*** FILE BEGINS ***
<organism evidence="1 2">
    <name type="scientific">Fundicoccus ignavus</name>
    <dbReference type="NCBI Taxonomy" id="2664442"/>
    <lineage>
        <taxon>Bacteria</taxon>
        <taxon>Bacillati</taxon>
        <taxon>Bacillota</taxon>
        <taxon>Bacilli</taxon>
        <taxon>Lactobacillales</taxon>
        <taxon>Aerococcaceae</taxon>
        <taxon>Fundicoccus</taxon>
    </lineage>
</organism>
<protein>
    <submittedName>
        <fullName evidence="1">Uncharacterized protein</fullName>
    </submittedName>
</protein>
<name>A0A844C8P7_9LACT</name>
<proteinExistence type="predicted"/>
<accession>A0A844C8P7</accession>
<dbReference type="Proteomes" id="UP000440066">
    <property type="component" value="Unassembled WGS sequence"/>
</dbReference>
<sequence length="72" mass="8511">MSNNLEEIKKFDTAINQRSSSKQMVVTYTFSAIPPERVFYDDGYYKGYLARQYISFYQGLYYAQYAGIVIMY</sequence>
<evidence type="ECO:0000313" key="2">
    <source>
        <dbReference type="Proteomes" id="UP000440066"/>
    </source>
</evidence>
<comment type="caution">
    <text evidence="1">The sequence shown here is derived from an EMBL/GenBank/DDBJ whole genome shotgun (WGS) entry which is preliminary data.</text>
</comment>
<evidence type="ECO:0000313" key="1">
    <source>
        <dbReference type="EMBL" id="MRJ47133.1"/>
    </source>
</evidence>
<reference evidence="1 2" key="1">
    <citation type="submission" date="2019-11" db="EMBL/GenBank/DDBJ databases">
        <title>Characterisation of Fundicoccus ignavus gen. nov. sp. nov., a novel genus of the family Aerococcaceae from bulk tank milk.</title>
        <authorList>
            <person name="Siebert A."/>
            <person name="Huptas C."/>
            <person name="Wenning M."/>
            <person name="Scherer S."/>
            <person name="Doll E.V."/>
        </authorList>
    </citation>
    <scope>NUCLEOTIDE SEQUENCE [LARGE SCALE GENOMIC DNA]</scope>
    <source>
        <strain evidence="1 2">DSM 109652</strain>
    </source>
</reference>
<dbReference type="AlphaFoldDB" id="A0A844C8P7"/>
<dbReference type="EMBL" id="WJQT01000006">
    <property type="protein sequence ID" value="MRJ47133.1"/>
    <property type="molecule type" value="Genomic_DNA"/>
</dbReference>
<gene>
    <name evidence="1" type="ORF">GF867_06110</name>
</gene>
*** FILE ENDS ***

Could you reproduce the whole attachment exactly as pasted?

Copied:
<organism evidence="1 2">
    <name type="scientific">Fundicoccus ignavus</name>
    <dbReference type="NCBI Taxonomy" id="2664442"/>
    <lineage>
        <taxon>Bacteria</taxon>
        <taxon>Bacillati</taxon>
        <taxon>Bacillota</taxon>
        <taxon>Bacilli</taxon>
        <taxon>Lactobacillales</taxon>
        <taxon>Aerococcaceae</taxon>
        <taxon>Fundicoccus</taxon>
    </lineage>
</organism>
<protein>
    <submittedName>
        <fullName evidence="1">Uncharacterized protein</fullName>
    </submittedName>
</protein>
<name>A0A844C8P7_9LACT</name>
<proteinExistence type="predicted"/>
<accession>A0A844C8P7</accession>
<dbReference type="Proteomes" id="UP000440066">
    <property type="component" value="Unassembled WGS sequence"/>
</dbReference>
<sequence length="72" mass="8511">MSNNLEEIKKFDTAINQRSSSKQMVVTYTFSAIPPERVFYDDGYYKGYLARQYISFYQGLYYAQYAGIVIMY</sequence>
<evidence type="ECO:0000313" key="2">
    <source>
        <dbReference type="Proteomes" id="UP000440066"/>
    </source>
</evidence>
<comment type="caution">
    <text evidence="1">The sequence shown here is derived from an EMBL/GenBank/DDBJ whole genome shotgun (WGS) entry which is preliminary data.</text>
</comment>
<evidence type="ECO:0000313" key="1">
    <source>
        <dbReference type="EMBL" id="MRJ47133.1"/>
    </source>
</evidence>
<reference evidence="1 2" key="1">
    <citation type="submission" date="2019-11" db="EMBL/GenBank/DDBJ databases">
        <title>Characterisation of Fundicoccus ignavus gen. nov. sp. nov., a novel genus of the family Aerococcaceae from bulk tank milk.</title>
        <authorList>
            <person name="Siebert A."/>
            <person name="Huptas C."/>
            <person name="Wenning M."/>
            <person name="Scherer S."/>
            <person name="Doll E.V."/>
        </authorList>
    </citation>
    <scope>NUCLEOTIDE SEQUENCE [LARGE SCALE GENOMIC DNA]</scope>
    <source>
        <strain evidence="1 2">DSM 109652</strain>
    </source>
</reference>
<dbReference type="AlphaFoldDB" id="A0A844C8P7"/>
<dbReference type="EMBL" id="WJQT01000006">
    <property type="protein sequence ID" value="MRJ47133.1"/>
    <property type="molecule type" value="Genomic_DNA"/>
</dbReference>
<gene>
    <name evidence="1" type="ORF">GF867_06110</name>
</gene>